The Online Encyclopedia and Dictionary







Recursionism means a variety of things to different people. In recent years, the popularity of fractals has brought certain recursionist notions into the popular discourse. Fractal patterns are also found in physical structures and in economics and engineering.


Recursionism in art

It is the use of repeating patterns in modern art (as in the works of M.C. Escher and Salvador Dalí), as also self-similarity in rock art in the old world and on American Indian pottery. Many writers have also explored these ideas in works of fiction, most notably John Barthes and David Foster Wallace.

Recursionism in philosophy

As philosophy, it is an old idea, which can be seen in the works of many thinkers around the world. It stands for the principle that repetition of structure across space, time, and scale provides the key to understanding reality; it explains how the brain can comprehend the world. The claim is made that we are able to understand reality because of the underlying recursive regularity.

Recursion leads to variety in form when the basic structures through evolution become increasingly complex. Recursionism is the reason why the same models work in a variety of fields, and also across scale. Recursionism is not identical to Structuralism since it encompasses not only the physical but also the temporal and the abstract.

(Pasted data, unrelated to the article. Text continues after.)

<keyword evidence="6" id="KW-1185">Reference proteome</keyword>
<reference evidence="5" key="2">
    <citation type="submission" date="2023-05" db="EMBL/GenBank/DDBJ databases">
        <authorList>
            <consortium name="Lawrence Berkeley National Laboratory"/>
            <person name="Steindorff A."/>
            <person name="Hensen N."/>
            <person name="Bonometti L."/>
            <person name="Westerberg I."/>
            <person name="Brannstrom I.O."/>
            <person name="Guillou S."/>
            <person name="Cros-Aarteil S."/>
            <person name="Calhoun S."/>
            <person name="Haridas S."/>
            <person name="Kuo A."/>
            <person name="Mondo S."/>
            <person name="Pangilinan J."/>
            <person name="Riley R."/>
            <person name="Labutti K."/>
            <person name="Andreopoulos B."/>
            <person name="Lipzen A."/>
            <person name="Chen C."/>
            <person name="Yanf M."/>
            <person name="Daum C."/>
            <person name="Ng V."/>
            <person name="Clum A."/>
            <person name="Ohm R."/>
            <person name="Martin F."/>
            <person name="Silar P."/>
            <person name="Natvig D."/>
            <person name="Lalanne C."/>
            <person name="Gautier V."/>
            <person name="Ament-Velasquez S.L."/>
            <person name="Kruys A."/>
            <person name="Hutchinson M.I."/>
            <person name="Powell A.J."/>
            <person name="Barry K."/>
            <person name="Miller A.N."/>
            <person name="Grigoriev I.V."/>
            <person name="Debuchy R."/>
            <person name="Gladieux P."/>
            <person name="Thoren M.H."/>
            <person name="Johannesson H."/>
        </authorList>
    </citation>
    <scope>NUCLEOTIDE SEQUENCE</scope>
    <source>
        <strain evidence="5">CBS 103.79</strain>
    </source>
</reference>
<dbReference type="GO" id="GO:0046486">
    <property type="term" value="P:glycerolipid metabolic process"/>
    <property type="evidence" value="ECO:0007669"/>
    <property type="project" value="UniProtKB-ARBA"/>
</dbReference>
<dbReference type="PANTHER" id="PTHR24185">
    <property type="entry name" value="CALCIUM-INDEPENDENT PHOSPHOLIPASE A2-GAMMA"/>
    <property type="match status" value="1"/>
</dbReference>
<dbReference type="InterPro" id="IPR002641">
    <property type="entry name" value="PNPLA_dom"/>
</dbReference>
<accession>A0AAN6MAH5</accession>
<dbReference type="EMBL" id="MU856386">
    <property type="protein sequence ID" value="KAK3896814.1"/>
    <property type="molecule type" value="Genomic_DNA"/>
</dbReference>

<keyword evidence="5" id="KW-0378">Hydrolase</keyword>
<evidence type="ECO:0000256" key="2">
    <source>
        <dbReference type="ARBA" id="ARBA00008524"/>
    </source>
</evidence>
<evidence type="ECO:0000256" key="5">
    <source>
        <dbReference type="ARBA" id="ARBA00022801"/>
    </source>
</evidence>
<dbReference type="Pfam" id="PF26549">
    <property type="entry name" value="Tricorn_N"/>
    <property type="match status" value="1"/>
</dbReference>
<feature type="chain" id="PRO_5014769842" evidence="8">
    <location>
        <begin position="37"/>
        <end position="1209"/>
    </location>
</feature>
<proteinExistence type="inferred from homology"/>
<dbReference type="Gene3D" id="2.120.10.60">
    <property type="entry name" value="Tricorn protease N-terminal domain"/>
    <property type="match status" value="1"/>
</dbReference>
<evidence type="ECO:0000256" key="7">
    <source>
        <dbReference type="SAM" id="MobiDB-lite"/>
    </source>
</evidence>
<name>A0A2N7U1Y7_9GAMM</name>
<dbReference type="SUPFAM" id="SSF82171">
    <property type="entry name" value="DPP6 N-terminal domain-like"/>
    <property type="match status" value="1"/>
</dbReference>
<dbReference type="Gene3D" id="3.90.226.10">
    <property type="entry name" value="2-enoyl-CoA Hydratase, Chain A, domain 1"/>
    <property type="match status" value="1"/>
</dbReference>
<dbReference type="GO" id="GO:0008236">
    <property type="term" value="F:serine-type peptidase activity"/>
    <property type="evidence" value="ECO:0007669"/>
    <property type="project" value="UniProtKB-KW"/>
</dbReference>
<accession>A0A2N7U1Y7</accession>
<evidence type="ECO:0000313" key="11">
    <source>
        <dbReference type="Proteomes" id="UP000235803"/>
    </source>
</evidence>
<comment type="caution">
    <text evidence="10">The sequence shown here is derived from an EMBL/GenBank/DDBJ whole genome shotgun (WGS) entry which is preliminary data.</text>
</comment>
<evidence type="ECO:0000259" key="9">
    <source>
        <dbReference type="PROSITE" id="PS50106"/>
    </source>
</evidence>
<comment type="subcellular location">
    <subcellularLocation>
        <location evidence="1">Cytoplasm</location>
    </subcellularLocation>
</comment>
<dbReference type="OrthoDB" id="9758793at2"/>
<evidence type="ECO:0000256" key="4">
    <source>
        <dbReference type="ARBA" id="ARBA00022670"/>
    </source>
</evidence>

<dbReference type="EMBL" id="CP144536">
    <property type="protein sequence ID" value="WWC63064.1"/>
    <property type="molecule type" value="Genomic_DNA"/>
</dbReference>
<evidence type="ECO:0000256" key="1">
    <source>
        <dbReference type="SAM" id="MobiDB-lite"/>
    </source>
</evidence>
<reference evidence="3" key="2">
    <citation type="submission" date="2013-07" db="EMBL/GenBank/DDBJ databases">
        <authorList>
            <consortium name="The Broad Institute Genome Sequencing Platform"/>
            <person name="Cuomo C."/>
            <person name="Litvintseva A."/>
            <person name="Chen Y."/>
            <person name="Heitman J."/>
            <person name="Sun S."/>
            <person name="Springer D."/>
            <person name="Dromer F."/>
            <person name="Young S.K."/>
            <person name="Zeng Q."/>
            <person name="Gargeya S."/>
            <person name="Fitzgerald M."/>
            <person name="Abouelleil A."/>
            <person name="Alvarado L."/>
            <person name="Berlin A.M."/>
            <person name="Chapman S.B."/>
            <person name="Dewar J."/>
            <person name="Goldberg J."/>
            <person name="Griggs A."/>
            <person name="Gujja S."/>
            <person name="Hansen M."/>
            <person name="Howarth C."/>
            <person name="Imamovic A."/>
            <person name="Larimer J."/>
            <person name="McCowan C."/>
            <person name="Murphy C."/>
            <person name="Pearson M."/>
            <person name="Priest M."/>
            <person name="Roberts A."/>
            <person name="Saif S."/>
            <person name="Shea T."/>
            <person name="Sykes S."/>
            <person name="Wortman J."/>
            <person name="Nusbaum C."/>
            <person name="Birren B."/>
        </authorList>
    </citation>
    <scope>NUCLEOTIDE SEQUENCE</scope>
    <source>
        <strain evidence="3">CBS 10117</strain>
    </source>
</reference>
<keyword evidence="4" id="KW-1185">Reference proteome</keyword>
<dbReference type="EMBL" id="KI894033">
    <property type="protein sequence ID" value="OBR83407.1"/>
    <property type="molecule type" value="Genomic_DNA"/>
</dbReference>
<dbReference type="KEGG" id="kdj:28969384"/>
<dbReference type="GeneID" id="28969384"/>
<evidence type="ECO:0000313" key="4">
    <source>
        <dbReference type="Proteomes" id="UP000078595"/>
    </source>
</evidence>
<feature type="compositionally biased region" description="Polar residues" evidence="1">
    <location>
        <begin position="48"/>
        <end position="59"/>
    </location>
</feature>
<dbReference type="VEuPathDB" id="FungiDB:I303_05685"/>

In the East, it is seen most prominently in the Upanishads and other similar writings. Amongst recent philosophers, the works of Aurobindo and Kak have stressed this thought. In the West, we see a recursionist strand in the works of Fichte, Schopenhauer, Nietzsche.

Recursionism in science

Most scientific theories model change as the rate of change of the variable is proportional to the variable. This is true, for example, in classical mechanics as well as in the Schrodinger equation of quantum mechanics. This is also true for living systems where the evolution is modeled by the Fibonacci series, for which also the derivative is the same as the series itself. All these represent recursionism at work.

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Last updated: 05-13-2005 07:56:04